Teens often don’t know how to handle intimacy and conflict because they see “very poor messages” in the media and in music videos, says David Wolfe, a professor of psychology and psychiatry at the University of Toronto. He is not involved with the hotline or campaign.

“Girls don’t recognize an abusive situation,” he says. “They think that’s what love is: ‘He’s jealous and watches me closely.’ ”

The margin of error for teen responses in the Claiborne-commissioned study is plus or minus 4 percentage points; for teens who have had a relationship, it’s plus or minus 5 percentage points.

This article is republished from USA Today.

 

Desperately seeking love online

BRYANSTON – Only 12% of South Africans have used the Internet to find love. This is compared to 29% of the French and 21% of Filipinos interviewed in a global survey about dating perceptions, use of the Internet to find a romantic partner and the level of success that they have had.

Synovate surveyed 4 368 people from South Africa, Brazil, France, Korea, the Phillipines, Singapore, Romania and the United States

Over one third of those interviewed who aren’t online daters believe only “desperate people” use the internet to look for love. The results reveal a fairly even match between those who think online dating is a great way to meet people (49 percent) and those who think it is a waste of time (48 percent) but show large disparities among levels of use and comfort between people of different nationalities.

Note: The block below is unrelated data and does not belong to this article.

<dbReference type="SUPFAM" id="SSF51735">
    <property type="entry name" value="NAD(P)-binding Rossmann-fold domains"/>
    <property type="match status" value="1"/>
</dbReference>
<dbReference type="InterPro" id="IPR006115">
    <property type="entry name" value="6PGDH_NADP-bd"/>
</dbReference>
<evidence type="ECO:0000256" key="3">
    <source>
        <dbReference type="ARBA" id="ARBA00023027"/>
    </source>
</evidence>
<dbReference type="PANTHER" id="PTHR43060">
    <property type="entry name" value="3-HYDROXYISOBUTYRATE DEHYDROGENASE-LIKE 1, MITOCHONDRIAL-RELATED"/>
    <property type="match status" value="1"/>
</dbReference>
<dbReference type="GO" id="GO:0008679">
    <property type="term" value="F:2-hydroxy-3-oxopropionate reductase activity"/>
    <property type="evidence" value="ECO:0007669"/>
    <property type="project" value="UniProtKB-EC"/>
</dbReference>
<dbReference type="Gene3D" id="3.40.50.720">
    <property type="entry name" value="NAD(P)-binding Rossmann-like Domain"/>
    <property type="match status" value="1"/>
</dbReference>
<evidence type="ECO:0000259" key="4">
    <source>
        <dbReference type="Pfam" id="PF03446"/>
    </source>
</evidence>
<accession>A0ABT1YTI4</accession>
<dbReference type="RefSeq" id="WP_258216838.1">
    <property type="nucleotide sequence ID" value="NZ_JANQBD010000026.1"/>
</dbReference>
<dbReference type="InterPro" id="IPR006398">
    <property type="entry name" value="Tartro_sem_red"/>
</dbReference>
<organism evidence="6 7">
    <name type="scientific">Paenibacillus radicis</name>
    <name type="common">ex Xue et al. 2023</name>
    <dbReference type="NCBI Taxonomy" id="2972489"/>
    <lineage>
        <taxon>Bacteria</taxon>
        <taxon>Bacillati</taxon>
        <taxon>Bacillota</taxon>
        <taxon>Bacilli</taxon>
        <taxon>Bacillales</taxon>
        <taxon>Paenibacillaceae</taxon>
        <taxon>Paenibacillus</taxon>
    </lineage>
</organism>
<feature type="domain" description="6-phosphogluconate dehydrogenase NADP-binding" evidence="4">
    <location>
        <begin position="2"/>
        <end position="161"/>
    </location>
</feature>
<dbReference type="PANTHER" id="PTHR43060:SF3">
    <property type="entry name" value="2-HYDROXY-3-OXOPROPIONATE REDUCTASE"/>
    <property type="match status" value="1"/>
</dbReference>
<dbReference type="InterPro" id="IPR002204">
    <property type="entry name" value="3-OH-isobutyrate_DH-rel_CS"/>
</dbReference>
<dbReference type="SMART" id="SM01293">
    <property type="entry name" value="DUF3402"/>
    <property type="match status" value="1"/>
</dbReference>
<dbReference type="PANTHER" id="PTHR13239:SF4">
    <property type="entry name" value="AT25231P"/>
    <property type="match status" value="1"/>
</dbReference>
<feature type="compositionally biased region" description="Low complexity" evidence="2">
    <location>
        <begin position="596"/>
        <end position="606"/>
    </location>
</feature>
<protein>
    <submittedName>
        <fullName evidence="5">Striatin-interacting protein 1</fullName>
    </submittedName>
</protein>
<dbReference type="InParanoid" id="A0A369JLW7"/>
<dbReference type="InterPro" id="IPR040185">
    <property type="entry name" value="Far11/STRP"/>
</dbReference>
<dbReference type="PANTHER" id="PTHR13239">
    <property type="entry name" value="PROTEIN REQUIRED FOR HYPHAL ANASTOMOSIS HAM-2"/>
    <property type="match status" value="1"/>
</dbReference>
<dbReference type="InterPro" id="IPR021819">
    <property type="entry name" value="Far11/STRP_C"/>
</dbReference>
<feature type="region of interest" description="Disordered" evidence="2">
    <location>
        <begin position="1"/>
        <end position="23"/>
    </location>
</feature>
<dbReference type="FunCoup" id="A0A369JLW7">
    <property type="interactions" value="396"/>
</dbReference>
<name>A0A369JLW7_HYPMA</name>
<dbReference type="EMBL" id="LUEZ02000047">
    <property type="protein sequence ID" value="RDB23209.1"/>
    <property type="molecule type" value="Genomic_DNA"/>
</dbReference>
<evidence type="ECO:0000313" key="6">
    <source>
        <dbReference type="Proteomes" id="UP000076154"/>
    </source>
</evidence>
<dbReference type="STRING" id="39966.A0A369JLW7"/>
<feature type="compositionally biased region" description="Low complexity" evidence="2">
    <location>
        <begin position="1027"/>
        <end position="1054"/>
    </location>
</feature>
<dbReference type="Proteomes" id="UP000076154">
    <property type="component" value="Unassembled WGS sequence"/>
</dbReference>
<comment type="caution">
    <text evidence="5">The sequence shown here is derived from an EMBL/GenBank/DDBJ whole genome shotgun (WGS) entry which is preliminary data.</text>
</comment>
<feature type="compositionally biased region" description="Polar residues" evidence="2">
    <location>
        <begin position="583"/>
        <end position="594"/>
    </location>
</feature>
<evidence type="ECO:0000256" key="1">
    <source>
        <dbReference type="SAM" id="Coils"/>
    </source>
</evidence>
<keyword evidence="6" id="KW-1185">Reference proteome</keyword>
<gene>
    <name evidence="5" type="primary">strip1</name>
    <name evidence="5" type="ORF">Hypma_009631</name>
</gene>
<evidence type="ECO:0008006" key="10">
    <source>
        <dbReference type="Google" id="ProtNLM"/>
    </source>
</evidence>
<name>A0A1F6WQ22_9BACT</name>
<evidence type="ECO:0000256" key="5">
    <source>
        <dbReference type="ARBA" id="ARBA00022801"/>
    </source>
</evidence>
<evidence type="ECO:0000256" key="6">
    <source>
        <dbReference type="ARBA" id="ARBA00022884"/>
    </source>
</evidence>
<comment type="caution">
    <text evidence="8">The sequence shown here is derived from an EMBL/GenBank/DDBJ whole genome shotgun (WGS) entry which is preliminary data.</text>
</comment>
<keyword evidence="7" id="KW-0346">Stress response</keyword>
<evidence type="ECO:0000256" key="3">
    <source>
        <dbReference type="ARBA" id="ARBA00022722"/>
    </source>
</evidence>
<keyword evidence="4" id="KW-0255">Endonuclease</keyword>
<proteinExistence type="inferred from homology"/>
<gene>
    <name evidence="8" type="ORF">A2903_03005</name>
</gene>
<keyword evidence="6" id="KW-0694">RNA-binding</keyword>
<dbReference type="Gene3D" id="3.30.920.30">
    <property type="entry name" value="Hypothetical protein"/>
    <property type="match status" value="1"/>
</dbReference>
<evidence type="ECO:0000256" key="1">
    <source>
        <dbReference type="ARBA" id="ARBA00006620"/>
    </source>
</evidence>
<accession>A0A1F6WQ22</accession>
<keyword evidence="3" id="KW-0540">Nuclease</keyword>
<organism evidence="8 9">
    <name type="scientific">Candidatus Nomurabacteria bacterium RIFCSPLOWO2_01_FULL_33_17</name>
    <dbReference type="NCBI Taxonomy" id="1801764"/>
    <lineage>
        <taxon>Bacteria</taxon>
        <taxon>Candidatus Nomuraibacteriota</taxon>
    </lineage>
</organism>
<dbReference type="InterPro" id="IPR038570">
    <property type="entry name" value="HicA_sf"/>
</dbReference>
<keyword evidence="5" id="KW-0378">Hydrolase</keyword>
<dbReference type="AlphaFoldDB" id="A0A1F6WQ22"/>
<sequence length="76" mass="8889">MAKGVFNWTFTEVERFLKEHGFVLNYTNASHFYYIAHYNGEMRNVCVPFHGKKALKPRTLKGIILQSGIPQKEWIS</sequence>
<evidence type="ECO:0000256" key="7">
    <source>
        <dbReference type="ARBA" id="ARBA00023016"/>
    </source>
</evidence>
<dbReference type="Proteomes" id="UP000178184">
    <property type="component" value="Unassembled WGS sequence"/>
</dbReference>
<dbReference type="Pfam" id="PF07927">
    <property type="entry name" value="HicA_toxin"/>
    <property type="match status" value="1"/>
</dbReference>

Globally, 15% of respondents said they had used an online personal ad or online dating service to meet a potential romantic interest, with the French (29 percent), Filipinos (21 percent) and Americans (15 percent) being the biggest online daters.

Table One

68% of South Africans state that they would not even consider using an online personal ad or dating service.

Just looking

Entertainment is the main driver for 46 percent of online dating respondents, with many Brazilians (67 percent) and Americans (50 percent) trying online dating out of fun or curiosity, while one quarter of all online daters consider it simply a natural extension of their regular use of the internet.

Surprisingly, although a person’s photograph is the main factor determining whether someone will initiate communication for one quarter of online daters, 39% are more interested in the written description of their personality and 32% just want someone who meets basic criteria such as shared interests and hobbies. 50 % of Brazilians want a partner with personality.